One of the things that makes moving so difficult is trying to settle into a new house and make it feel as lived-in as your previous home. If you’re working on the transition from turning your new house into your family’s home, these ideas will help you figure out the best way to help you settle in.
Use Previous Owner’s Pictures
If you’re part of the 44% of home buyers that looked online for properties, you probably saw some pictures of your home online before you bought it. Sometimes these pictures are of the empty house, but sometimes the pictures show the house as residents have been using it. You can use those pictures as a reference point for ideas of how to place furniture in the space and make it feel homey.
Add Art and Photos
Empty walls are a clear sign that a house isn’t as lived-in as it could be. If you’re trying to make a house feel like a home, incorporating family photos, your childrens’ art, or art that you love looking at. You can choose to display larger pictures or paintings as a centerpiece for a wall or you can go for a gallery wall approach. Gallery walls are a great way to add a lot of visual interest and also display a number of photos or pieces of art. You can also have a few frames dedicated to your child’s latest art that you switch out as your little artist creates something new. You can always put pictures on the fridge, but if you like a more orderly look, frames are a great way to go.
Display Nostalgic Items
Certain items can hold a lot of nostalgic value, and unpacking them as soon as you get moved into your new home is helpful when you’re trying to make things feel like home. If there are certain pictures, knick-knacks, or pieces of furniture that make you think of the feeling of being home, make sure to prioritize unpacking and assembling those things first. For example, if you have a bookshelf that you’ve had in your homes for the past ten years, assembling it and putting all of the books and display items that you had on it in the past can be very helpful in making your house feel homier. For your kids, you can set up their play area in a similar way it was in your last home so that they feel a sense of familiarity when it’s play time.
Make Sure Things Are Comfortable
If you aren’t physically comfortable in your home, it’s hard to feel settled in. That’s why it’s important to check on things like your furnace, air conditioner, and other heating and cooling systems in your home. Furnaces are meant to last between 15 and 20 years, so if your home is older than that, there’s a chance it will need to be replaced. Once you have your heating and cooling system figured out, you know that you’ll be a little more comfortable than you would be otherwise.
Use Scent Memory
Our memory is most closely related to our sense of smell, so making your new house smell like something you and your family associate with being at home will help you feel settled in. That’s why open houses will sometimes have fresh baked cookies available — that fresh smell of cookies triggers a memory of other times you’ve been at home with fresh-baked cookies. If baking isn’t your forte, you can still use a multitude of scent-creating products to make your house smell like home. You can burn candles with familiar scents, but if you don’t want an open flame around you still have options. You can get a wax melter, an essential oil diffuser, or a reed diffuser to scent your home. The smells that you associate with being at home may be different from the smells that someone else does, so try to smell a handful of things to try to figure out what sparks that sense of home.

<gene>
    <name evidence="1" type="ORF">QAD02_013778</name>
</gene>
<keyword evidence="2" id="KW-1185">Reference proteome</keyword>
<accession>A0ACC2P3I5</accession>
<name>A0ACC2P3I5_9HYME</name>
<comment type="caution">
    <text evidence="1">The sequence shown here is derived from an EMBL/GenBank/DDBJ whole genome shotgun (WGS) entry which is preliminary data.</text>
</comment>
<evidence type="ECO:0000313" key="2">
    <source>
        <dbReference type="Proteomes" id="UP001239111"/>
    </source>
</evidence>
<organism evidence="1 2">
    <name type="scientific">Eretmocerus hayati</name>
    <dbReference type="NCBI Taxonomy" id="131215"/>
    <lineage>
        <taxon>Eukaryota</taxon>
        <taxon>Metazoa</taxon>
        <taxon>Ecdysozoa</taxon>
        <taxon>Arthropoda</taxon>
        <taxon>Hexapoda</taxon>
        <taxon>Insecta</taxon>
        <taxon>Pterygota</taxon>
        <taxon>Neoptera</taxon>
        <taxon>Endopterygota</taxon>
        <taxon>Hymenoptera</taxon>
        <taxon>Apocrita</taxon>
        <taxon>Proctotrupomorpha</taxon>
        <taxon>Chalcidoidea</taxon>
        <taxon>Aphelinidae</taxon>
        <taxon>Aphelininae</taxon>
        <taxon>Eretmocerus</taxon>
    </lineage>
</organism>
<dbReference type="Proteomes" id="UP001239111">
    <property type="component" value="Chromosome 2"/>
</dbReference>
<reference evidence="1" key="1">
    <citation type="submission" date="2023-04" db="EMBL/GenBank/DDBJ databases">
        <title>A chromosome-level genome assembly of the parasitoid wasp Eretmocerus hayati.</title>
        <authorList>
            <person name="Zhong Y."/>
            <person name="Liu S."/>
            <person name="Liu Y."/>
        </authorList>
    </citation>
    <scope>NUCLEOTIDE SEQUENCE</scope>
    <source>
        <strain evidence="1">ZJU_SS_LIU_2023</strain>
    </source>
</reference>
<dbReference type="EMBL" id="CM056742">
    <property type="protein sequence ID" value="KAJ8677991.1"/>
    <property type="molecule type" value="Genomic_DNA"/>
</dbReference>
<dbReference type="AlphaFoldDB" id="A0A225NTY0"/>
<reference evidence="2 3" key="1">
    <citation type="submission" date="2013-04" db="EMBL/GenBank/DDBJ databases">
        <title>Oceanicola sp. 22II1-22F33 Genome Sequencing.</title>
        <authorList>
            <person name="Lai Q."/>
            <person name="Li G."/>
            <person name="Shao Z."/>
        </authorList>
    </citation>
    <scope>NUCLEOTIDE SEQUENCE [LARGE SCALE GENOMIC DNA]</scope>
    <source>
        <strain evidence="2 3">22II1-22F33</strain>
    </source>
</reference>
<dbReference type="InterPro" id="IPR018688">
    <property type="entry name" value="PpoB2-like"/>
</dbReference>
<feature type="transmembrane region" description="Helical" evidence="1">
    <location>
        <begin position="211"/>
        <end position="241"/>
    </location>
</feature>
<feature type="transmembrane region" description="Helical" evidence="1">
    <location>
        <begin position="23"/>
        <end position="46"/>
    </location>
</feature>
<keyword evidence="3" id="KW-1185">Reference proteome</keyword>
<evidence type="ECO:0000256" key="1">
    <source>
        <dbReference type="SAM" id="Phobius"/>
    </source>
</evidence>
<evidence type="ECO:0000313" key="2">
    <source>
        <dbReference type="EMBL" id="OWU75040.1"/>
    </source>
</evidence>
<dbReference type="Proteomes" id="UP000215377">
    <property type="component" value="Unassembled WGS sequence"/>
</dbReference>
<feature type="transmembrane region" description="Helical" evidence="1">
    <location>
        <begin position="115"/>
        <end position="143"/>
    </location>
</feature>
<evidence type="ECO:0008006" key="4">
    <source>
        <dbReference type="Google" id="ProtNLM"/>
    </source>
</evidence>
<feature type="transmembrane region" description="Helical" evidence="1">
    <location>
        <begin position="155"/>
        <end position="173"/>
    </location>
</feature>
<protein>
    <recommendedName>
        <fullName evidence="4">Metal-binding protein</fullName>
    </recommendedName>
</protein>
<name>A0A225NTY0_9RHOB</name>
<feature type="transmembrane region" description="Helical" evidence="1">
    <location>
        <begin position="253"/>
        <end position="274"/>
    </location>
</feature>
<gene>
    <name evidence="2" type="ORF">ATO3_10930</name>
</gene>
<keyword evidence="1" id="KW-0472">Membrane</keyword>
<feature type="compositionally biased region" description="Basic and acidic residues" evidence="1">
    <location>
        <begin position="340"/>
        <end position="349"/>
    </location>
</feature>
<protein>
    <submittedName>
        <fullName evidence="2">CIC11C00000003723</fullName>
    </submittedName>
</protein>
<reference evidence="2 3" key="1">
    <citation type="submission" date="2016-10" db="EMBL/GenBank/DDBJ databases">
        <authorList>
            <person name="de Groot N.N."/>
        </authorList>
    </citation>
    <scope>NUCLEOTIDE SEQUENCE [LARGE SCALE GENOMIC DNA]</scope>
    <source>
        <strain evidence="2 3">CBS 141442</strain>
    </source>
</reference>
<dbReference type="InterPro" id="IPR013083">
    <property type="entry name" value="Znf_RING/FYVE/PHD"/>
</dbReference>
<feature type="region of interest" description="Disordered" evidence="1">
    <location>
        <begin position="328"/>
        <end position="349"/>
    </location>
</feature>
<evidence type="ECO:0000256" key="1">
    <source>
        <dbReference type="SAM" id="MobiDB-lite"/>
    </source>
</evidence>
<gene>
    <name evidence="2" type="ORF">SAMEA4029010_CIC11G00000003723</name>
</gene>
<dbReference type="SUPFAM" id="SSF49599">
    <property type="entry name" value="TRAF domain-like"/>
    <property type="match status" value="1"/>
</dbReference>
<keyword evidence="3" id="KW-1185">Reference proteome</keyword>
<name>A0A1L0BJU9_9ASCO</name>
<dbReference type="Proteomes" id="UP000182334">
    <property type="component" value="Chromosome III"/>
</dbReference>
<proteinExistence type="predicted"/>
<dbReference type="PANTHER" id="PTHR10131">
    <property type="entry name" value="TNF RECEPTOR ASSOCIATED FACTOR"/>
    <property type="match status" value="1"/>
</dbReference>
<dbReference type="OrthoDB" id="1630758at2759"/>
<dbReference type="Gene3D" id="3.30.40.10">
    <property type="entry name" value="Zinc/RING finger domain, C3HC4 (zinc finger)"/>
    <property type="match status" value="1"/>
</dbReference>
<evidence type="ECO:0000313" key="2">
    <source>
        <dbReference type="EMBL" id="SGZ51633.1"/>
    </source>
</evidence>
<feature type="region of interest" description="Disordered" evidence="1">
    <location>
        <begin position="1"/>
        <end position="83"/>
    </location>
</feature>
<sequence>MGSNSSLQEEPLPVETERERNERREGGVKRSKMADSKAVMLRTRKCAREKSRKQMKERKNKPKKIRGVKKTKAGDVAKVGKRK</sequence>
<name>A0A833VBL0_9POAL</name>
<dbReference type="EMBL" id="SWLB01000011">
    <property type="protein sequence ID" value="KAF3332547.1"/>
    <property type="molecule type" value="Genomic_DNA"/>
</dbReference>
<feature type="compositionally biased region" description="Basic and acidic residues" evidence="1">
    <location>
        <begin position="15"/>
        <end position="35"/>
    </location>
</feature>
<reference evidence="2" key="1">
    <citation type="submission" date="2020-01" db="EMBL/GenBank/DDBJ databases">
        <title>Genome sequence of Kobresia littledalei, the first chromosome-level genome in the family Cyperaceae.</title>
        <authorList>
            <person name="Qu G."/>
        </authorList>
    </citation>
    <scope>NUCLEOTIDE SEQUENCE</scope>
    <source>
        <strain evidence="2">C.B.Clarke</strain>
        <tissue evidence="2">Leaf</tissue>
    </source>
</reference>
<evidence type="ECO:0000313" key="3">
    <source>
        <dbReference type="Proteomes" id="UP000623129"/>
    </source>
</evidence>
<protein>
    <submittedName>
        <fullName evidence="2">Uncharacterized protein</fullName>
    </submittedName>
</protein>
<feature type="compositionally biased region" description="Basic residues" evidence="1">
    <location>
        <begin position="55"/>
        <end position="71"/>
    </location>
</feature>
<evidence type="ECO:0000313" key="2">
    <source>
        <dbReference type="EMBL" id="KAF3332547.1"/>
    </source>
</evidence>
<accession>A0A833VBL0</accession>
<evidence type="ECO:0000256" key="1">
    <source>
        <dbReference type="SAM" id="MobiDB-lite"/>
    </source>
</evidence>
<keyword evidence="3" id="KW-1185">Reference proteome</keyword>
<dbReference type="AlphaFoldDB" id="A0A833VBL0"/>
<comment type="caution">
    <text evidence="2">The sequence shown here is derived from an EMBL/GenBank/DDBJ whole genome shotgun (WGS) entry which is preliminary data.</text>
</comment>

Add Some Greenery
Living plants are an easy way to add something with a big impact to your space. It’s obvious that a home is being lived in if there are thriving plants throughout your home and the pots that you keep your plants in can add a lot to the decor. House plants like pothos and philodendrons are often good for new plant parents because they don’t require a ton of attention or care and are aesthetically pleasing. If you can, buy your plants from a dedicated greenhouse or nursery instead of a general home improvement store because although the price may be a little higher, the plants are usually better cared for and therefore you won’t be trying to save a plant that you don’t even know is dying.
If you know there’s no way that you’re going to be able to keep a house plant alive, you can always keep vases of fresh flowers in your home. If you purchase in-season flowers, they tend to be on the less expensive side and you’re also making it so that your home is more seasonally appropriate as well.
Make Your Outdoor Space Habitable
Depending on the season, you may want to spend a lot of time outside enjoying the fresh air and good weather. If your house is a newer construction or the yard wasn’t looked after, you may not have a great yard when you first move in. Make sure that your family has someplace to play together outdoors by planting grass seeds as soon as you move in. If you want grass quickly, hydroseeding is a popular option — you’ll see grown within seven days, and after a month you’ll have a substantial lawn. Add a small sitting area and an umbrella or overhang for shade, and you’ll be enjoying your outdoor space in no time.
Making a house feel like a home can be a difficult task, but by making an effort you’re already on the right path. Using your family’s past memories of what a home feels like can help speed up the process of settling into a new place nicely.